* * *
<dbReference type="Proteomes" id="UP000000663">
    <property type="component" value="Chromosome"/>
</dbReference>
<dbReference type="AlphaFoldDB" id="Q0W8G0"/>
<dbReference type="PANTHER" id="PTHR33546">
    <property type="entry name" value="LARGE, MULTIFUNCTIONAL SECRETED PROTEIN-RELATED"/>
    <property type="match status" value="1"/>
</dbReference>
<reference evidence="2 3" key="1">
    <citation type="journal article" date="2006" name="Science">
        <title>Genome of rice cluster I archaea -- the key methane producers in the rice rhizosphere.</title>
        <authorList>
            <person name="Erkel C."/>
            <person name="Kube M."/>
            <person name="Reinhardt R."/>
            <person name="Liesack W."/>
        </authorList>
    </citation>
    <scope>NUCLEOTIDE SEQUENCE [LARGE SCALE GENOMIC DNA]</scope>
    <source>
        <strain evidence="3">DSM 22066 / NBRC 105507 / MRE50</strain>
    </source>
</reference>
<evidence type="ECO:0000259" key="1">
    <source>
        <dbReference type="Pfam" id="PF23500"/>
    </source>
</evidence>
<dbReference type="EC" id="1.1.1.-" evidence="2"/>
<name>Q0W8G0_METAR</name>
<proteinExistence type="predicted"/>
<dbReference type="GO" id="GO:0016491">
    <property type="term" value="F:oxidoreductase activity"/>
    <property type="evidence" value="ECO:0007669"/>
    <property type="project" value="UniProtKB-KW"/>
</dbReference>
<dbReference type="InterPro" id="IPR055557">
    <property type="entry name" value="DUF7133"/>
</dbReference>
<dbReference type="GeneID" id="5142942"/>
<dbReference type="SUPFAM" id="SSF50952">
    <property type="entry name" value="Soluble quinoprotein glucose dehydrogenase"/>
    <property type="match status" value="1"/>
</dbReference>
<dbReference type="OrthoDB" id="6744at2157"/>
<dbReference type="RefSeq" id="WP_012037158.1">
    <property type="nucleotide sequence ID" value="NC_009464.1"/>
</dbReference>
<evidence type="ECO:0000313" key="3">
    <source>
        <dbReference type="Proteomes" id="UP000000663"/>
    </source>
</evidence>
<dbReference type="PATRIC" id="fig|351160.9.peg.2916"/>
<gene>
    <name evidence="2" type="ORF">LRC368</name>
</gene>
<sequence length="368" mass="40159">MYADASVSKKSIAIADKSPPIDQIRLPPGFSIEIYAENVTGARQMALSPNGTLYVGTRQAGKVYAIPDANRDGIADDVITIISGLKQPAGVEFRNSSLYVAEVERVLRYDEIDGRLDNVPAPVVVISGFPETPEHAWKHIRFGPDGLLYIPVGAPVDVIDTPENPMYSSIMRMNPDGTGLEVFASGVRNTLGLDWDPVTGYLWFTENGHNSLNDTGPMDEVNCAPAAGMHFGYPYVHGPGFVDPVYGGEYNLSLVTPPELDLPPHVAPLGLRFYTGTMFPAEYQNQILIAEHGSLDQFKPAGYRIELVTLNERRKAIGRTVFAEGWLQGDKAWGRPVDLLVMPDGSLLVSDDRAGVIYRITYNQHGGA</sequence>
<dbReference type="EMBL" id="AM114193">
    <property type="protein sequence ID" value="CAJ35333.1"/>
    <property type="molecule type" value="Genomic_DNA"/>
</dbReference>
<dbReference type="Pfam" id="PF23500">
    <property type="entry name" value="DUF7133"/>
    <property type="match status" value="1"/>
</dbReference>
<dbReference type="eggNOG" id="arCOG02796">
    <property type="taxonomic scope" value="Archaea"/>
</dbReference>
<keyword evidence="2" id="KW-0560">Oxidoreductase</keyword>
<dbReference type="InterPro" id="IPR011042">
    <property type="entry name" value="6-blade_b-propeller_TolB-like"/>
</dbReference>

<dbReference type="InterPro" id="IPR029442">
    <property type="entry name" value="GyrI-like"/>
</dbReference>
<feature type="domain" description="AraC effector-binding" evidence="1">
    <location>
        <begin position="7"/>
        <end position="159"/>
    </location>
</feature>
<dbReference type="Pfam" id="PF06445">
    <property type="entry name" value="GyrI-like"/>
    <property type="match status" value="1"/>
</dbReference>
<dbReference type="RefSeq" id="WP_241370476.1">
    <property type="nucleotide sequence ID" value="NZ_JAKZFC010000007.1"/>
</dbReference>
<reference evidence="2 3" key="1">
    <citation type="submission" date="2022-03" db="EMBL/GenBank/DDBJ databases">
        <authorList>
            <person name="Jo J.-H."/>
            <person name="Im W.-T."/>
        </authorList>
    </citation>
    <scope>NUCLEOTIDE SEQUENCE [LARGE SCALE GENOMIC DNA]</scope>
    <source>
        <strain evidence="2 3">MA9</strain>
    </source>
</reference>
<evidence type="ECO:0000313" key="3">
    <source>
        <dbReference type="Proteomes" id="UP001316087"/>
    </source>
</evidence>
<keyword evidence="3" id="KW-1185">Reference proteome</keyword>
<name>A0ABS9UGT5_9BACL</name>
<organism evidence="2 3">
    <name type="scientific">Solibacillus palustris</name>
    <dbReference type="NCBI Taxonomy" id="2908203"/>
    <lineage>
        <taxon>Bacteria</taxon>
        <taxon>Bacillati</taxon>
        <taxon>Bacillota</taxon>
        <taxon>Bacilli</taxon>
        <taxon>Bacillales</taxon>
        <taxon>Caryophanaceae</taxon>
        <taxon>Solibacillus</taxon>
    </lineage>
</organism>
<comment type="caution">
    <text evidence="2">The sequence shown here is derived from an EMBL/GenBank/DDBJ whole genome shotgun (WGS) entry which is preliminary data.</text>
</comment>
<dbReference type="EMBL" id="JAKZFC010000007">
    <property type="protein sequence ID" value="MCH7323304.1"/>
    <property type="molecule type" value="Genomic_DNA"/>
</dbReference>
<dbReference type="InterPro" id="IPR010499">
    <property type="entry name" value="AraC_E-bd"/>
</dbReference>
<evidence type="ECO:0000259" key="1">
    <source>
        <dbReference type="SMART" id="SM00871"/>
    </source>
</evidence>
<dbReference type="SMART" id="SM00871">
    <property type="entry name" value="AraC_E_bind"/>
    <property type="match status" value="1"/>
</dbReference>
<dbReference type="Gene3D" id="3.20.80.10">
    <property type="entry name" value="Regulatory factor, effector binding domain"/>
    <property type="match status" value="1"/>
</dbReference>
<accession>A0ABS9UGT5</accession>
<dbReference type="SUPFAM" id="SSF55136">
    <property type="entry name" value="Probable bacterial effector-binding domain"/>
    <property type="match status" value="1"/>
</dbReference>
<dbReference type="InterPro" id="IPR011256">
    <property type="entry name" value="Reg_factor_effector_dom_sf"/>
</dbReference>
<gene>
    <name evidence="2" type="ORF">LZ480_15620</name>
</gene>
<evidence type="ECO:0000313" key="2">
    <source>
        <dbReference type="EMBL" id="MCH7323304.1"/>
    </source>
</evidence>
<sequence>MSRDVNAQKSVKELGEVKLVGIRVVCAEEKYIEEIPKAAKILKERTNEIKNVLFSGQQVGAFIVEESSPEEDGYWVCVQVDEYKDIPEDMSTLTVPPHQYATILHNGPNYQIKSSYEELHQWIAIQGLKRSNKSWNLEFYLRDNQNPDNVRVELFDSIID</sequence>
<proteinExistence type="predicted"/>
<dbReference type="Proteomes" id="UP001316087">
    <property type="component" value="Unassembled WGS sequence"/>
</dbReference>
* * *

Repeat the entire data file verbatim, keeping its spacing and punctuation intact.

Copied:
<dbReference type="Proteomes" id="UP000000663">
    <property type="component" value="Chromosome"/>
</dbReference>
<dbReference type="AlphaFoldDB" id="Q0W8G0"/>
<dbReference type="PANTHER" id="PTHR33546">
    <property type="entry name" value="LARGE, MULTIFUNCTIONAL SECRETED PROTEIN-RELATED"/>
    <property type="match status" value="1"/>
</dbReference>
<reference evidence="2 3" key="1">
    <citation type="journal article" date="2006" name="Science">
        <title>Genome of rice cluster I archaea -- the key methane producers in the rice rhizosphere.</title>
        <authorList>
            <person name="Erkel C."/>
            <person name="Kube M."/>
            <person name="Reinhardt R."/>
            <person name="Liesack W."/>
        </authorList>
    </citation>
    <scope>NUCLEOTIDE SEQUENCE [LARGE SCALE GENOMIC DNA]</scope>
    <source>
        <strain evidence="3">DSM 22066 / NBRC 105507 / MRE50</strain>
    </source>
</reference>
<evidence type="ECO:0000259" key="1">
    <source>
        <dbReference type="Pfam" id="PF23500"/>
    </source>
</evidence>
<dbReference type="EC" id="1.1.1.-" evidence="2"/>
<name>Q0W8G0_METAR</name>
<proteinExistence type="predicted"/>
<dbReference type="GO" id="GO:0016491">
    <property type="term" value="F:oxidoreductase activity"/>
    <property type="evidence" value="ECO:0007669"/>
    <property type="project" value="UniProtKB-KW"/>
</dbReference>
<dbReference type="InterPro" id="IPR055557">
    <property type="entry name" value="DUF7133"/>
</dbReference>
<dbReference type="GeneID" id="5142942"/>
<dbReference type="SUPFAM" id="SSF50952">
    <property type="entry name" value="Soluble quinoprotein glucose dehydrogenase"/>
    <property type="match status" value="1"/>
</dbReference>
<dbReference type="OrthoDB" id="6744at2157"/>
<dbReference type="RefSeq" id="WP_012037158.1">
    <property type="nucleotide sequence ID" value="NC_009464.1"/>
</dbReference>
<evidence type="ECO:0000313" key="3">
    <source>
        <dbReference type="Proteomes" id="UP000000663"/>
    </source>
</evidence>
<dbReference type="PATRIC" id="fig|351160.9.peg.2916"/>
<gene>
    <name evidence="2" type="ORF">LRC368</name>
</gene>
<sequence length="368" mass="40159">MYADASVSKKSIAIADKSPPIDQIRLPPGFSIEIYAENVTGARQMALSPNGTLYVGTRQAGKVYAIPDANRDGIADDVITIISGLKQPAGVEFRNSSLYVAEVERVLRYDEIDGRLDNVPAPVVVISGFPETPEHAWKHIRFGPDGLLYIPVGAPVDVIDTPENPMYSSIMRMNPDGTGLEVFASGVRNTLGLDWDPVTGYLWFTENGHNSLNDTGPMDEVNCAPAAGMHFGYPYVHGPGFVDPVYGGEYNLSLVTPPELDLPPHVAPLGLRFYTGTMFPAEYQNQILIAEHGSLDQFKPAGYRIELVTLNERRKAIGRTVFAEGWLQGDKAWGRPVDLLVMPDGSLLVSDDRAGVIYRITYNQHGGA</sequence>
<dbReference type="EMBL" id="AM114193">
    <property type="protein sequence ID" value="CAJ35333.1"/>
    <property type="molecule type" value="Genomic_DNA"/>
</dbReference>
<dbReference type="Pfam" id="PF23500">
    <property type="entry name" value="DUF7133"/>
    <property type="match status" value="1"/>
</dbReference>
<dbReference type="eggNOG" id="arCOG02796">
    <property type="taxonomic scope" value="Archaea"/>
</dbReference>
<keyword evidence="2" id="KW-0560">Oxidoreductase</keyword>
<dbReference type="InterPro" id="IPR011042">
    <property type="entry name" value="6-blade_b-propeller_TolB-like"/>
</dbReference>

<dbReference type="InterPro" id="IPR029442">
    <property type="entry name" value="GyrI-like"/>
</dbReference>
<feature type="domain" description="AraC effector-binding" evidence="1">
    <location>
        <begin position="7"/>
        <end position="159"/>
    </location>
</feature>
<dbReference type="Pfam" id="PF06445">
    <property type="entry name" value="GyrI-like"/>
    <property type="match status" value="1"/>
</dbReference>
<dbReference type="RefSeq" id="WP_241370476.1">
    <property type="nucleotide sequence ID" value="NZ_JAKZFC010000007.1"/>
</dbReference>
<reference evidence="2 3" key="1">
    <citation type="submission" date="2022-03" db="EMBL/GenBank/DDBJ databases">
        <authorList>
            <person name="Jo J.-H."/>
            <person name="Im W.-T."/>
        </authorList>
    </citation>
    <scope>NUCLEOTIDE SEQUENCE [LARGE SCALE GENOMIC DNA]</scope>
    <source>
        <strain evidence="2 3">MA9</strain>
    </source>
</reference>
<evidence type="ECO:0000313" key="3">
    <source>
        <dbReference type="Proteomes" id="UP001316087"/>
    </source>
</evidence>
<keyword evidence="3" id="KW-1185">Reference proteome</keyword>
<name>A0ABS9UGT5_9BACL</name>
<organism evidence="2 3">
    <name type="scientific">Solibacillus palustris</name>
    <dbReference type="NCBI Taxonomy" id="2908203"/>
    <lineage>
        <taxon>Bacteria</taxon>
        <taxon>Bacillati</taxon>
        <taxon>Bacillota</taxon>
        <taxon>Bacilli</taxon>
        <taxon>Bacillales</taxon>
        <taxon>Caryophanaceae</taxon>
        <taxon>Solibacillus</taxon>
    </lineage>
</organism>
<comment type="caution">
    <text evidence="2">The sequence shown here is derived from an EMBL/GenBank/DDBJ whole genome shotgun (WGS) entry which is preliminary data.</text>
</comment>
<dbReference type="EMBL" id="JAKZFC010000007">
    <property type="protein sequence ID" value="MCH7323304.1"/>
    <property type="molecule type" value="Genomic_DNA"/>
</dbReference>
<dbReference type="InterPro" id="IPR010499">
    <property type="entry name" value="AraC_E-bd"/>
</dbReference>
<evidence type="ECO:0000259" key="1">
    <source>
        <dbReference type="SMART" id="SM00871"/>
    </source>
</evidence>
<dbReference type="SMART" id="SM00871">
    <property type="entry name" value="AraC_E_bind"/>
    <property type="match status" value="1"/>
</dbReference>
<dbReference type="Gene3D" id="3.20.80.10">
    <property type="entry name" value="Regulatory factor, effector binding domain"/>
    <property type="match status" value="1"/>
</dbReference>
<accession>A0ABS9UGT5</accession>
<dbReference type="SUPFAM" id="SSF55136">
    <property type="entry name" value="Probable bacterial effector-binding domain"/>
    <property type="match status" value="1"/>
</dbReference>
<dbReference type="InterPro" id="IPR011256">
    <property type="entry name" value="Reg_factor_effector_dom_sf"/>
</dbReference>
<gene>
    <name evidence="2" type="ORF">LZ480_15620</name>
</gene>
<evidence type="ECO:0000313" key="2">
    <source>
        <dbReference type="EMBL" id="MCH7323304.1"/>
    </source>
</evidence>
<sequence>MSRDVNAQKSVKELGEVKLVGIRVVCAEEKYIEEIPKAAKILKERTNEIKNVLFSGQQVGAFIVEESSPEEDGYWVCVQVDEYKDIPEDMSTLTVPPHQYATILHNGPNYQIKSSYEELHQWIAIQGLKRSNKSWNLEFYLRDNQNPDNVRVELFDSIID</sequence>
<proteinExistence type="predicted"/>
<dbReference type="Proteomes" id="UP001316087">
    <property type="component" value="Unassembled WGS sequence"/>
</dbReference>